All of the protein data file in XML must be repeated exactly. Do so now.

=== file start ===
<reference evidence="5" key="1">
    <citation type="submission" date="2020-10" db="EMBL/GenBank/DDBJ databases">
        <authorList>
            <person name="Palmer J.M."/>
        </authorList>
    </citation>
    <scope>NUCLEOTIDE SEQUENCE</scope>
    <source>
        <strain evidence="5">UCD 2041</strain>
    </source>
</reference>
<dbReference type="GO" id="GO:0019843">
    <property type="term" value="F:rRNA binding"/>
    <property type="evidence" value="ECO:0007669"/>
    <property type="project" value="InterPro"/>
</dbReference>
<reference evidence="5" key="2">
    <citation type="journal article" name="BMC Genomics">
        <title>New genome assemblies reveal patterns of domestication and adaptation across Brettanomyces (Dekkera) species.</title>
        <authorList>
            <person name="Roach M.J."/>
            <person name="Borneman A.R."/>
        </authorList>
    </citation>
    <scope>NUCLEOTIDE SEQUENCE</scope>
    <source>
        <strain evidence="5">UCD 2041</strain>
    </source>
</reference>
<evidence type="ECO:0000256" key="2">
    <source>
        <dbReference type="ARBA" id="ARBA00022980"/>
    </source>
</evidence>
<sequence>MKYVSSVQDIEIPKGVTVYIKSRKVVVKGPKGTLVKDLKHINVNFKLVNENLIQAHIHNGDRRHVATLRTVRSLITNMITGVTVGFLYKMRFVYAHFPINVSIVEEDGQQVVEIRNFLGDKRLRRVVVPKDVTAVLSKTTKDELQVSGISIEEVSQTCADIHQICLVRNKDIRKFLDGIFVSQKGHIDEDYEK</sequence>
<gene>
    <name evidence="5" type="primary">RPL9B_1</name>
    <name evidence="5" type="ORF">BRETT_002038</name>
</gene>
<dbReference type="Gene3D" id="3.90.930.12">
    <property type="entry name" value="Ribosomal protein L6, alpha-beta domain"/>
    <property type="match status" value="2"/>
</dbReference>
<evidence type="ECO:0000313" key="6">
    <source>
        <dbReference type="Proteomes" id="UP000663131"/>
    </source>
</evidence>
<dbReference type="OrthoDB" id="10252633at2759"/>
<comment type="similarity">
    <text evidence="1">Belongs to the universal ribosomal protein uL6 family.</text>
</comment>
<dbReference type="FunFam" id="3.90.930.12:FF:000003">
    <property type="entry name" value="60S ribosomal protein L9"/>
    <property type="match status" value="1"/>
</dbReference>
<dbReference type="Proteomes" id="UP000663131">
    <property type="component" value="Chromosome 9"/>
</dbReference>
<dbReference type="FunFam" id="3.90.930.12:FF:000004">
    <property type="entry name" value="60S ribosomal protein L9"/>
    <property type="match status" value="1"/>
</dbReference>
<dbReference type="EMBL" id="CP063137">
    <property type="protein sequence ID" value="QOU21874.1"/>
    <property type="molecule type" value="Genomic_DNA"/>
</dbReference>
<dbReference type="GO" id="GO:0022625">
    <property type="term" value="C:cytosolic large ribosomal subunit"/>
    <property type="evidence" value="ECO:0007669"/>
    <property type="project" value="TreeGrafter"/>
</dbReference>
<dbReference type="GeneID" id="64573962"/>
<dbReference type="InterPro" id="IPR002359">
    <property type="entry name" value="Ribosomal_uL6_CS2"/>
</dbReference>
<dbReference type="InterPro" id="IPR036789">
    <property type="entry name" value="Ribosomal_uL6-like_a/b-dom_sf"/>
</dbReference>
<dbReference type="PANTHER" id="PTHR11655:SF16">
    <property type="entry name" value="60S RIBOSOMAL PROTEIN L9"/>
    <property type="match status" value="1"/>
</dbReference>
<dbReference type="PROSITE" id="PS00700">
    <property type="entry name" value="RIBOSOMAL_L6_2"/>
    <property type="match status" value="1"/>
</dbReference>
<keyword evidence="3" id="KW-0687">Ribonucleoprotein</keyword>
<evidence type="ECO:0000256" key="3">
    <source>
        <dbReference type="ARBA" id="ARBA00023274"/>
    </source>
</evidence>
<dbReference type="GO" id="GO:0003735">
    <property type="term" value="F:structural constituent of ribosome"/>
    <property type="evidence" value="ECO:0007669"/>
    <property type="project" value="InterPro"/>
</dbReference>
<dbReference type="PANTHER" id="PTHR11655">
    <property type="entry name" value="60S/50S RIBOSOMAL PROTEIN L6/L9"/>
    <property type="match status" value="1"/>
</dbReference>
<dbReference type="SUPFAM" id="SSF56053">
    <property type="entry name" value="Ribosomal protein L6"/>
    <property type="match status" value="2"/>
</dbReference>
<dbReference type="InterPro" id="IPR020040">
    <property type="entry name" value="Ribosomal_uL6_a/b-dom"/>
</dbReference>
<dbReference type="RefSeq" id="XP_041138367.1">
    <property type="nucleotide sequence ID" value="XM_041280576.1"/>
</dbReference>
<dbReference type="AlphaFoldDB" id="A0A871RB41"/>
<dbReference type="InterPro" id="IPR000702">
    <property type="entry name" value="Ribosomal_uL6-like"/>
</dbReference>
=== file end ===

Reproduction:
<reference evidence="5" key="1">
    <citation type="submission" date="2020-10" db="EMBL/GenBank/DDBJ databases">
        <authorList>
            <person name="Palmer J.M."/>
        </authorList>
    </citation>
    <scope>NUCLEOTIDE SEQUENCE</scope>
    <source>
        <strain evidence="5">UCD 2041</strain>
    </source>
</reference>
<dbReference type="GO" id="GO:0019843">
    <property type="term" value="F:rRNA binding"/>
    <property type="evidence" value="ECO:0007669"/>
    <property type="project" value="InterPro"/>
</dbReference>
<reference evidence="5" key="2">
    <citation type="journal article" name="BMC Genomics">
        <title>New genome assemblies reveal patterns of domestication and adaptation across Brettanomyces (Dekkera) species.</title>
        <authorList>
            <person name="Roach M.J."/>
            <person name="Borneman A.R."/>
        </authorList>
    </citation>
    <scope>NUCLEOTIDE SEQUENCE</scope>
    <source>
        <strain evidence="5">UCD 2041</strain>
    </source>
</reference>
<evidence type="ECO:0000256" key="2">
    <source>
        <dbReference type="ARBA" id="ARBA00022980"/>
    </source>
</evidence>
<sequence>MKYVSSVQDIEIPKGVTVYIKSRKVVVKGPKGTLVKDLKHINVNFKLVNENLIQAHIHNGDRRHVATLRTVRSLITNMITGVTVGFLYKMRFVYAHFPINVSIVEEDGQQVVEIRNFLGDKRLRRVVVPKDVTAVLSKTTKDELQVSGISIEEVSQTCADIHQICLVRNKDIRKFLDGIFVSQKGHIDEDYEK</sequence>
<gene>
    <name evidence="5" type="primary">RPL9B_1</name>
    <name evidence="5" type="ORF">BRETT_002038</name>
</gene>
<dbReference type="Gene3D" id="3.90.930.12">
    <property type="entry name" value="Ribosomal protein L6, alpha-beta domain"/>
    <property type="match status" value="2"/>
</dbReference>
<evidence type="ECO:0000313" key="6">
    <source>
        <dbReference type="Proteomes" id="UP000663131"/>
    </source>
</evidence>
<dbReference type="OrthoDB" id="10252633at2759"/>
<comment type="similarity">
    <text evidence="1">Belongs to the universal ribosomal protein uL6 family.</text>
</comment>
<dbReference type="FunFam" id="3.90.930.12:FF:000003">
    <property type="entry name" value="60S ribosomal protein L9"/>
    <property type="match status" value="1"/>
</dbReference>
<dbReference type="Proteomes" id="UP000663131">
    <property type="component" value="Chromosome 9"/>
</dbReference>
<dbReference type="FunFam" id="3.90.930.12:FF:000004">
    <property type="entry name" value="60S ribosomal protein L9"/>
    <property type="match status" value="1"/>
</dbReference>
<dbReference type="EMBL" id="CP063137">
    <property type="protein sequence ID" value="QOU21874.1"/>
    <property type="molecule type" value="Genomic_DNA"/>
</dbReference>
<dbReference type="GO" id="GO:0022625">
    <property type="term" value="C:cytosolic large ribosomal subunit"/>
    <property type="evidence" value="ECO:0007669"/>
    <property type="project" value="TreeGrafter"/>
</dbReference>
<dbReference type="GeneID" id="64573962"/>
<dbReference type="InterPro" id="IPR002359">
    <property type="entry name" value="Ribosomal_uL6_CS2"/>
</dbReference>
<dbReference type="InterPro" id="IPR036789">
    <property type="entry name" value="Ribosomal_uL6-like_a/b-dom_sf"/>
</dbReference>
<dbReference type="PANTHER" id="PTHR11655:SF16">
    <property type="entry name" value="60S RIBOSOMAL PROTEIN L9"/>
    <property type="match status" value="1"/>
</dbReference>
<dbReference type="PROSITE" id="PS00700">
    <property type="entry name" value="RIBOSOMAL_L6_2"/>
    <property type="match status" value="1"/>
</dbReference>
<keyword evidence="3" id="KW-0687">Ribonucleoprotein</keyword>
<evidence type="ECO:0000256" key="3">
    <source>
        <dbReference type="ARBA" id="ARBA00023274"/>
    </source>
</evidence>
<dbReference type="GO" id="GO:0003735">
    <property type="term" value="F:structural constituent of ribosome"/>
    <property type="evidence" value="ECO:0007669"/>
    <property type="project" value="InterPro"/>
</dbReference>
<dbReference type="PANTHER" id="PTHR11655">
    <property type="entry name" value="60S/50S RIBOSOMAL PROTEIN L6/L9"/>
    <property type="match status" value="1"/>
</dbReference>
<dbReference type="SUPFAM" id="SSF56053">
    <property type="entry name" value="Ribosomal protein L6"/>
    <property type="match status" value="2"/>
</dbReference>
<dbReference type="InterPro" id="IPR020040">
    <property type="entry name" value="Ribosomal_uL6_a/b-dom"/>
</dbReference>
<dbReference type="RefSeq" id="XP_041138367.1">
    <property type="nucleotide sequence ID" value="XM_041280576.1"/>
</dbReference>
<dbReference type="AlphaFoldDB" id="A0A871RB41"/>
<dbReference type="InterPro" id="IPR000702">
    <property type="entry name" value="Ribosomal_uL6-like"/>
</dbReference>